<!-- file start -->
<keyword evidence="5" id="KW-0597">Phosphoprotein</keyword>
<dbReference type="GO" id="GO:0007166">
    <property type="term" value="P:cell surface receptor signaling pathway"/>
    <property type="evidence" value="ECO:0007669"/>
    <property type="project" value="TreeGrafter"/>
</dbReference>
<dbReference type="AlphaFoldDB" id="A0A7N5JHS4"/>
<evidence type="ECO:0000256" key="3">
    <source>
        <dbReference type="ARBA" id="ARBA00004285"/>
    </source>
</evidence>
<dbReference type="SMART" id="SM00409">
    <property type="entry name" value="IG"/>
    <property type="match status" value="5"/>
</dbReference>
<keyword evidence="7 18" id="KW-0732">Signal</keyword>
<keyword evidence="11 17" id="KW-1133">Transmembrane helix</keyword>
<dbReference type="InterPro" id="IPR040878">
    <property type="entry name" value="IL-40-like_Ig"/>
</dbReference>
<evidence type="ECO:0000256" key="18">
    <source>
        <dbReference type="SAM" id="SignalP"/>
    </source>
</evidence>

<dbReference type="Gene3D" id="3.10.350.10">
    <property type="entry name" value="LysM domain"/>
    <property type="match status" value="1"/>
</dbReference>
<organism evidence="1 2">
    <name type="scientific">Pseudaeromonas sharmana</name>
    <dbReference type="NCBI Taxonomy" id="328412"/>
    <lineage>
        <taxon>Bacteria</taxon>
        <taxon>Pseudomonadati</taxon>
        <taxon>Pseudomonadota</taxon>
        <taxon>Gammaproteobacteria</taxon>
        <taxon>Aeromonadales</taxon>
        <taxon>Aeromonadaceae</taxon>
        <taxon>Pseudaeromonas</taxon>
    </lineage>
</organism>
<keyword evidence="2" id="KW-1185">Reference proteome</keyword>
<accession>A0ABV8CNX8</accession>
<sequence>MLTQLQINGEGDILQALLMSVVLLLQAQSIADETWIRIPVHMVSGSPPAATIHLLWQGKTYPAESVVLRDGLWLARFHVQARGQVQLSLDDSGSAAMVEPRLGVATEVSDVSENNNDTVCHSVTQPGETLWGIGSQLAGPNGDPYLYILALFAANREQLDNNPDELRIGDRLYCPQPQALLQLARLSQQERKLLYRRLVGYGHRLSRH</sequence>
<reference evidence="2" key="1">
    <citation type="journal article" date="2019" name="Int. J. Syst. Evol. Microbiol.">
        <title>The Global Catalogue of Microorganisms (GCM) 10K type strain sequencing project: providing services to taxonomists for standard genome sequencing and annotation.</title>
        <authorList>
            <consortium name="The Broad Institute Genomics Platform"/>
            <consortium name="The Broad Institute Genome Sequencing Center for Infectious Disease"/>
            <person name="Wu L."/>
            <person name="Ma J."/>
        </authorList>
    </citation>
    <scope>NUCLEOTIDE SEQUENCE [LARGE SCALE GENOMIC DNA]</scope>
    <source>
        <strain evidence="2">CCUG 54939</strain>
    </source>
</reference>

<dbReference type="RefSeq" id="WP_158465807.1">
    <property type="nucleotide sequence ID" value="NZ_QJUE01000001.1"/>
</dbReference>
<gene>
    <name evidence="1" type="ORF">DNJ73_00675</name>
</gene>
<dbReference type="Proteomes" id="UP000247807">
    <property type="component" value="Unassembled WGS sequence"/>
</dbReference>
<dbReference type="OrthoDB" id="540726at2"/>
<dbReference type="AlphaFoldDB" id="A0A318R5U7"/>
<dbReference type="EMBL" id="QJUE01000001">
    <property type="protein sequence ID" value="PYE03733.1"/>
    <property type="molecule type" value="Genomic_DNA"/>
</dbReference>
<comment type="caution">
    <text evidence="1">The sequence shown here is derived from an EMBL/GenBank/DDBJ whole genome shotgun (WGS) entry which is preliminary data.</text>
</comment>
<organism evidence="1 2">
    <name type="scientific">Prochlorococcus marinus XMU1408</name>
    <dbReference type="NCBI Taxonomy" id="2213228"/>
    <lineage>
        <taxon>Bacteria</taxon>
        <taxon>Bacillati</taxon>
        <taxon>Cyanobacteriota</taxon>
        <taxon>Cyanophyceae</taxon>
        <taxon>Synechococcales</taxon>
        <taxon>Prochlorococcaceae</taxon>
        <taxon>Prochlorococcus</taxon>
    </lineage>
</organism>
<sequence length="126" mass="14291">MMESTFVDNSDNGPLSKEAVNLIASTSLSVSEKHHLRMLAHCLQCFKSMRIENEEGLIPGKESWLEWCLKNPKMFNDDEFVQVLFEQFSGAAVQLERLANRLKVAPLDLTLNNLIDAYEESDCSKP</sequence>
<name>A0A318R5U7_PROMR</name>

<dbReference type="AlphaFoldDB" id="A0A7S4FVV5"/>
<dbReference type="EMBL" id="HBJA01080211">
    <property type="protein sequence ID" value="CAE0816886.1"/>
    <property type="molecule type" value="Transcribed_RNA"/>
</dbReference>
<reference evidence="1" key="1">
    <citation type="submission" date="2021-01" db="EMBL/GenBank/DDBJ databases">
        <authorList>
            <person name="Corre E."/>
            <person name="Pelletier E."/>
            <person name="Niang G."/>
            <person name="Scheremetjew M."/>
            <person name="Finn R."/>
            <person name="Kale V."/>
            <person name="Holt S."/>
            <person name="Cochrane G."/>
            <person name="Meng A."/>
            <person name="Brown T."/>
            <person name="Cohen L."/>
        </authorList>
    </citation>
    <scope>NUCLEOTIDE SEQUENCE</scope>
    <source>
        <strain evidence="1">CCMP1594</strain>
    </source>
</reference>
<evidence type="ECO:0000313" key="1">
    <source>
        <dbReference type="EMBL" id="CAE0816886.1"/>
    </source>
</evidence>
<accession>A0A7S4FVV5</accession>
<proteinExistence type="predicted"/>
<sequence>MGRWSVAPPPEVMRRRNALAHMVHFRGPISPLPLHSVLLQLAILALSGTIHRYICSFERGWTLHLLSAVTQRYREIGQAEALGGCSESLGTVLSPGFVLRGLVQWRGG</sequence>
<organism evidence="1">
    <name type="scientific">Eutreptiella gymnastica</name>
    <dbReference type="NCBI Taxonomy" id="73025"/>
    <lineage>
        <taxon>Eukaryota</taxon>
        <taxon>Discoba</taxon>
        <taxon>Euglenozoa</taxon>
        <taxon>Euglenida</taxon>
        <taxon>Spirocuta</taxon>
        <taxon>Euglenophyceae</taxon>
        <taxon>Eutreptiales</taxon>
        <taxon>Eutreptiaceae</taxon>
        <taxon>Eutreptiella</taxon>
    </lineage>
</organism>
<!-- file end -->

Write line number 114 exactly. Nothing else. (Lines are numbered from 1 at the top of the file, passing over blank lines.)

        </authorList>